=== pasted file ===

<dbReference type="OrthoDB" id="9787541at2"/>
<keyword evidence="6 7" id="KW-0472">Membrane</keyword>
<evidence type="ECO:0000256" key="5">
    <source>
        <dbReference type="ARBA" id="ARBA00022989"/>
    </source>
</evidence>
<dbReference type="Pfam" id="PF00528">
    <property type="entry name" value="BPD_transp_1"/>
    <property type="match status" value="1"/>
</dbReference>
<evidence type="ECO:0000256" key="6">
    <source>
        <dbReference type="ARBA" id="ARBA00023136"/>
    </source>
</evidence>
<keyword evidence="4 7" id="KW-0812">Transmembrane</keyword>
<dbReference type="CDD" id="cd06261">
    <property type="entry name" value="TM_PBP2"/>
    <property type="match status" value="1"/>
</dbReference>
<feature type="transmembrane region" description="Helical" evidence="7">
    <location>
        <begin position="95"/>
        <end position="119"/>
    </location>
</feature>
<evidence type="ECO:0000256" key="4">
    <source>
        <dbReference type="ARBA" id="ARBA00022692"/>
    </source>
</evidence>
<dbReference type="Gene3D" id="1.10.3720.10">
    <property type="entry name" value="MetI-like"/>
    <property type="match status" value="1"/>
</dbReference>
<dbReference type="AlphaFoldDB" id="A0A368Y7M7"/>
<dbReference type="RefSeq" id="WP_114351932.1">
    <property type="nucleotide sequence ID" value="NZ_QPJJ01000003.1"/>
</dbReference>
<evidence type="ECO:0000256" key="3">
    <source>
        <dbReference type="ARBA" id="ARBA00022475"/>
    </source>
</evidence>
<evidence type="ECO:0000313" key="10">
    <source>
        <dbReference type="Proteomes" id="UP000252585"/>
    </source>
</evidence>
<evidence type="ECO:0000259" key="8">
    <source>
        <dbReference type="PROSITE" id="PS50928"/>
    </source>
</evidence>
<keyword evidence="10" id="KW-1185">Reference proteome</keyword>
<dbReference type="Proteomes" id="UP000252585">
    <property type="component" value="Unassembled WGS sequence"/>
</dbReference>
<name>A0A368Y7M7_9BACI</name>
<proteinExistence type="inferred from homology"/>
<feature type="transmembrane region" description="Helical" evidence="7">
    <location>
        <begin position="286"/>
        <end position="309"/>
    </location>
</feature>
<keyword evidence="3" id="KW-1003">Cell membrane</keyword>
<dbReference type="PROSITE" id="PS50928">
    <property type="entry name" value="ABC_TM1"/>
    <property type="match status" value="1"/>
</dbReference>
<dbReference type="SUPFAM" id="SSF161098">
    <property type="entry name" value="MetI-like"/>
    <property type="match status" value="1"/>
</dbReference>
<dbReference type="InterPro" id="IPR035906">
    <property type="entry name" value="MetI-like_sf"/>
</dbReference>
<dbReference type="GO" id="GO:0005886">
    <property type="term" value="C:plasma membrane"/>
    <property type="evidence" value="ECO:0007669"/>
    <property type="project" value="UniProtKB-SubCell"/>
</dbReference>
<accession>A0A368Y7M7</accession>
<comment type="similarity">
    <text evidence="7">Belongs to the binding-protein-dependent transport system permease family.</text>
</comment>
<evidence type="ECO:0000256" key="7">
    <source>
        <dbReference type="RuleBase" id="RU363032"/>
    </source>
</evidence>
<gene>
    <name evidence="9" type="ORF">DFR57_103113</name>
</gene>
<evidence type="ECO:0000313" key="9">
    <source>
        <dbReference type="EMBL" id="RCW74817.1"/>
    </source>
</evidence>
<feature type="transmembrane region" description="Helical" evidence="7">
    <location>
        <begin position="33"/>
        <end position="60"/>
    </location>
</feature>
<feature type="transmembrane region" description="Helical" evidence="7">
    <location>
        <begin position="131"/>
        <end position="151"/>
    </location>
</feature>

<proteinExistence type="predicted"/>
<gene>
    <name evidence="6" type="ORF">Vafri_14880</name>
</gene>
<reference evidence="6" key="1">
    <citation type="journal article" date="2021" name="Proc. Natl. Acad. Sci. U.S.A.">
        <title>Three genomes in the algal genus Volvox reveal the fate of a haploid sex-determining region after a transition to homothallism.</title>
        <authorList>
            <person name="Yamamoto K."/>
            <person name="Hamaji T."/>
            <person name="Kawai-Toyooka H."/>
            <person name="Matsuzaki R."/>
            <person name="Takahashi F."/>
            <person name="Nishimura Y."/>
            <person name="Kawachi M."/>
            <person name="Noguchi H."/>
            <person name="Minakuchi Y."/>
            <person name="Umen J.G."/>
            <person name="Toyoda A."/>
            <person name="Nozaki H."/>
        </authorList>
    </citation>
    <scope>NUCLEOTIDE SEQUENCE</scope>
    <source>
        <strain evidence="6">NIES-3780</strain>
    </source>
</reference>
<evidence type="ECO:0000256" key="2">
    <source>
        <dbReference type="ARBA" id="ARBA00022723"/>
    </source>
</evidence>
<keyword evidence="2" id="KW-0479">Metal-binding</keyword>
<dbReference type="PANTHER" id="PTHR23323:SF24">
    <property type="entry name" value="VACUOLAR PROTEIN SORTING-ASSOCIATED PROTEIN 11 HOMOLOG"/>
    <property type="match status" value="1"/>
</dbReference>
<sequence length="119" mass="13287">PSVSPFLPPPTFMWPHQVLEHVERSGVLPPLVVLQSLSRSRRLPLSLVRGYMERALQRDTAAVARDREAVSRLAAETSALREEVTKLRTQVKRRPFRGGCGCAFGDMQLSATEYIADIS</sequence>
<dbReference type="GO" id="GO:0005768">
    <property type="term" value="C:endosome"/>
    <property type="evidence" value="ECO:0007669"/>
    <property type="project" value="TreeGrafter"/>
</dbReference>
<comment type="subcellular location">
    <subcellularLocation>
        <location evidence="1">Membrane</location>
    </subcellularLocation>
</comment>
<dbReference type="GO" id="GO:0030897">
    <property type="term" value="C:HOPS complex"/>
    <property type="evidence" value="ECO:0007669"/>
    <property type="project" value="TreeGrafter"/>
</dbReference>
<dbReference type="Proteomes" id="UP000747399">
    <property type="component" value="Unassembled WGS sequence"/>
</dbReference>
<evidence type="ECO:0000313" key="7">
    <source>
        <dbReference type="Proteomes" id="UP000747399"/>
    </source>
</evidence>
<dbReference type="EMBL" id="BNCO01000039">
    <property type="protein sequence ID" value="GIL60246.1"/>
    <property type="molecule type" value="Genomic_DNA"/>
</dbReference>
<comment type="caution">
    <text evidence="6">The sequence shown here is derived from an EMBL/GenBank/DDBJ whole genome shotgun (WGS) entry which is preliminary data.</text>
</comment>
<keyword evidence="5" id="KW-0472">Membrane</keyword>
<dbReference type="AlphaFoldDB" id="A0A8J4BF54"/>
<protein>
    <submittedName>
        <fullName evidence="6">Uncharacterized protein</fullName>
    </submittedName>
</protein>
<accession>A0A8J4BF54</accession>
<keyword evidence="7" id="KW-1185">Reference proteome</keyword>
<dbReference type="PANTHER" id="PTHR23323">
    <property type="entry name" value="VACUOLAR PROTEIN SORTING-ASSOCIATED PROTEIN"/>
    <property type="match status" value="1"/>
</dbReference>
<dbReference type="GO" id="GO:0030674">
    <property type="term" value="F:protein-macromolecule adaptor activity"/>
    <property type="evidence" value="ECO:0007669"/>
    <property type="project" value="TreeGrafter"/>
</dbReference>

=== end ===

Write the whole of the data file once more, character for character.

<dbReference type="OrthoDB" id="9787541at2"/>
<keyword evidence="6 7" id="KW-0472">Membrane</keyword>
<evidence type="ECO:0000256" key="5">
    <source>
        <dbReference type="ARBA" id="ARBA00022989"/>
    </source>
</evidence>
<dbReference type="Pfam" id="PF00528">
    <property type="entry name" value="BPD_transp_1"/>
    <property type="match status" value="1"/>
</dbReference>
<evidence type="ECO:0000256" key="6">
    <source>
        <dbReference type="ARBA" id="ARBA00023136"/>
    </source>
</evidence>
<keyword evidence="4 7" id="KW-0812">Transmembrane</keyword>
<dbReference type="CDD" id="cd06261">
    <property type="entry name" value="TM_PBP2"/>
    <property type="match status" value="1"/>
</dbReference>
<feature type="transmembrane region" description="Helical" evidence="7">
    <location>
        <begin position="95"/>
        <end position="119"/>
    </location>
</feature>
<evidence type="ECO:0000256" key="4">
    <source>
        <dbReference type="ARBA" id="ARBA00022692"/>
    </source>
</evidence>
<dbReference type="Gene3D" id="1.10.3720.10">
    <property type="entry name" value="MetI-like"/>
    <property type="match status" value="1"/>
</dbReference>
<dbReference type="AlphaFoldDB" id="A0A368Y7M7"/>
<dbReference type="RefSeq" id="WP_114351932.1">
    <property type="nucleotide sequence ID" value="NZ_QPJJ01000003.1"/>
</dbReference>
<evidence type="ECO:0000256" key="3">
    <source>
        <dbReference type="ARBA" id="ARBA00022475"/>
    </source>
</evidence>
<evidence type="ECO:0000313" key="10">
    <source>
        <dbReference type="Proteomes" id="UP000252585"/>
    </source>
</evidence>
<evidence type="ECO:0000259" key="8">
    <source>
        <dbReference type="PROSITE" id="PS50928"/>
    </source>
</evidence>
<keyword evidence="10" id="KW-1185">Reference proteome</keyword>
<dbReference type="Proteomes" id="UP000252585">
    <property type="component" value="Unassembled WGS sequence"/>
</dbReference>
<name>A0A368Y7M7_9BACI</name>
<proteinExistence type="inferred from homology"/>
<feature type="transmembrane region" description="Helical" evidence="7">
    <location>
        <begin position="286"/>
        <end position="309"/>
    </location>
</feature>
<keyword evidence="3" id="KW-1003">Cell membrane</keyword>
<dbReference type="PROSITE" id="PS50928">
    <property type="entry name" value="ABC_TM1"/>
    <property type="match status" value="1"/>
</dbReference>
<dbReference type="SUPFAM" id="SSF161098">
    <property type="entry name" value="MetI-like"/>
    <property type="match status" value="1"/>
</dbReference>
<dbReference type="InterPro" id="IPR035906">
    <property type="entry name" value="MetI-like_sf"/>
</dbReference>
<dbReference type="GO" id="GO:0005886">
    <property type="term" value="C:plasma membrane"/>
    <property type="evidence" value="ECO:0007669"/>
    <property type="project" value="UniProtKB-SubCell"/>
</dbReference>
<accession>A0A368Y7M7</accession>
<comment type="similarity">
    <text evidence="7">Belongs to the binding-protein-dependent transport system permease family.</text>
</comment>
<evidence type="ECO:0000256" key="7">
    <source>
        <dbReference type="RuleBase" id="RU363032"/>
    </source>
</evidence>
<gene>
    <name evidence="9" type="ORF">DFR57_103113</name>
</gene>
<evidence type="ECO:0000313" key="9">
    <source>
        <dbReference type="EMBL" id="RCW74817.1"/>
    </source>
</evidence>
<feature type="transmembrane region" description="Helical" evidence="7">
    <location>
        <begin position="33"/>
        <end position="60"/>
    </location>
</feature>
<feature type="transmembrane region" description="Helical" evidence="7">
    <location>
        <begin position="131"/>
        <end position="151"/>
    </location>
</feature>

<proteinExistence type="predicted"/>
<gene>
    <name evidence="6" type="ORF">Vafri_14880</name>
</gene>
<reference evidence="6" key="1">
    <citation type="journal article" date="2021" name="Proc. Natl. Acad. Sci. U.S.A.">
        <title>Three genomes in the algal genus Volvox reveal the fate of a haploid sex-determining region after a transition to homothallism.</title>
        <authorList>
            <person name="Yamamoto K."/>
            <person name="Hamaji T."/>
            <person name="Kawai-Toyooka H."/>
            <person name="Matsuzaki R."/>
            <person name="Takahashi F."/>
            <person name="Nishimura Y."/>
            <person name="Kawachi M."/>
            <person name="Noguchi H."/>
            <person name="Minakuchi Y."/>
            <person name="Umen J.G."/>
            <person name="Toyoda A."/>
            <person name="Nozaki H."/>
        </authorList>
    </citation>
    <scope>NUCLEOTIDE SEQUENCE</scope>
    <source>
        <strain evidence="6">NIES-3780</strain>
    </source>
</reference>
<evidence type="ECO:0000256" key="2">
    <source>
        <dbReference type="ARBA" id="ARBA00022723"/>
    </source>
</evidence>
<keyword evidence="2" id="KW-0479">Metal-binding</keyword>
<dbReference type="PANTHER" id="PTHR23323:SF24">
    <property type="entry name" value="VACUOLAR PROTEIN SORTING-ASSOCIATED PROTEIN 11 HOMOLOG"/>
    <property type="match status" value="1"/>
</dbReference>
<sequence length="119" mass="13287">PSVSPFLPPPTFMWPHQVLEHVERSGVLPPLVVLQSLSRSRRLPLSLVRGYMERALQRDTAAVARDREAVSRLAAETSALREEVTKLRTQVKRRPFRGGCGCAFGDMQLSATEYIADIS</sequence>
<dbReference type="GO" id="GO:0005768">
    <property type="term" value="C:endosome"/>
    <property type="evidence" value="ECO:0007669"/>
    <property type="project" value="TreeGrafter"/>
</dbReference>
<comment type="subcellular location">
    <subcellularLocation>
        <location evidence="1">Membrane</location>
    </subcellularLocation>
</comment>
<dbReference type="GO" id="GO:0030897">
    <property type="term" value="C:HOPS complex"/>
    <property type="evidence" value="ECO:0007669"/>
    <property type="project" value="TreeGrafter"/>
</dbReference>
<dbReference type="Proteomes" id="UP000747399">
    <property type="component" value="Unassembled WGS sequence"/>
</dbReference>
<evidence type="ECO:0000313" key="7">
    <source>
        <dbReference type="Proteomes" id="UP000747399"/>
    </source>
</evidence>
<dbReference type="EMBL" id="BNCO01000039">
    <property type="protein sequence ID" value="GIL60246.1"/>
    <property type="molecule type" value="Genomic_DNA"/>
</dbReference>
<comment type="caution">
    <text evidence="6">The sequence shown here is derived from an EMBL/GenBank/DDBJ whole genome shotgun (WGS) entry which is preliminary data.</text>
</comment>
<keyword evidence="5" id="KW-0472">Membrane</keyword>
<dbReference type="AlphaFoldDB" id="A0A8J4BF54"/>
<protein>
    <submittedName>
        <fullName evidence="6">Uncharacterized protein</fullName>
    </submittedName>
</protein>
<accession>A0A8J4BF54</accession>
<keyword evidence="7" id="KW-1185">Reference proteome</keyword>
<dbReference type="PANTHER" id="PTHR23323">
    <property type="entry name" value="VACUOLAR PROTEIN SORTING-ASSOCIATED PROTEIN"/>
    <property type="match status" value="1"/>
</dbReference>
<dbReference type="GO" id="GO:0030674">
    <property type="term" value="F:protein-macromolecule adaptor activity"/>
    <property type="evidence" value="ECO:0007669"/>
    <property type="project" value="TreeGrafter"/>
</dbReference>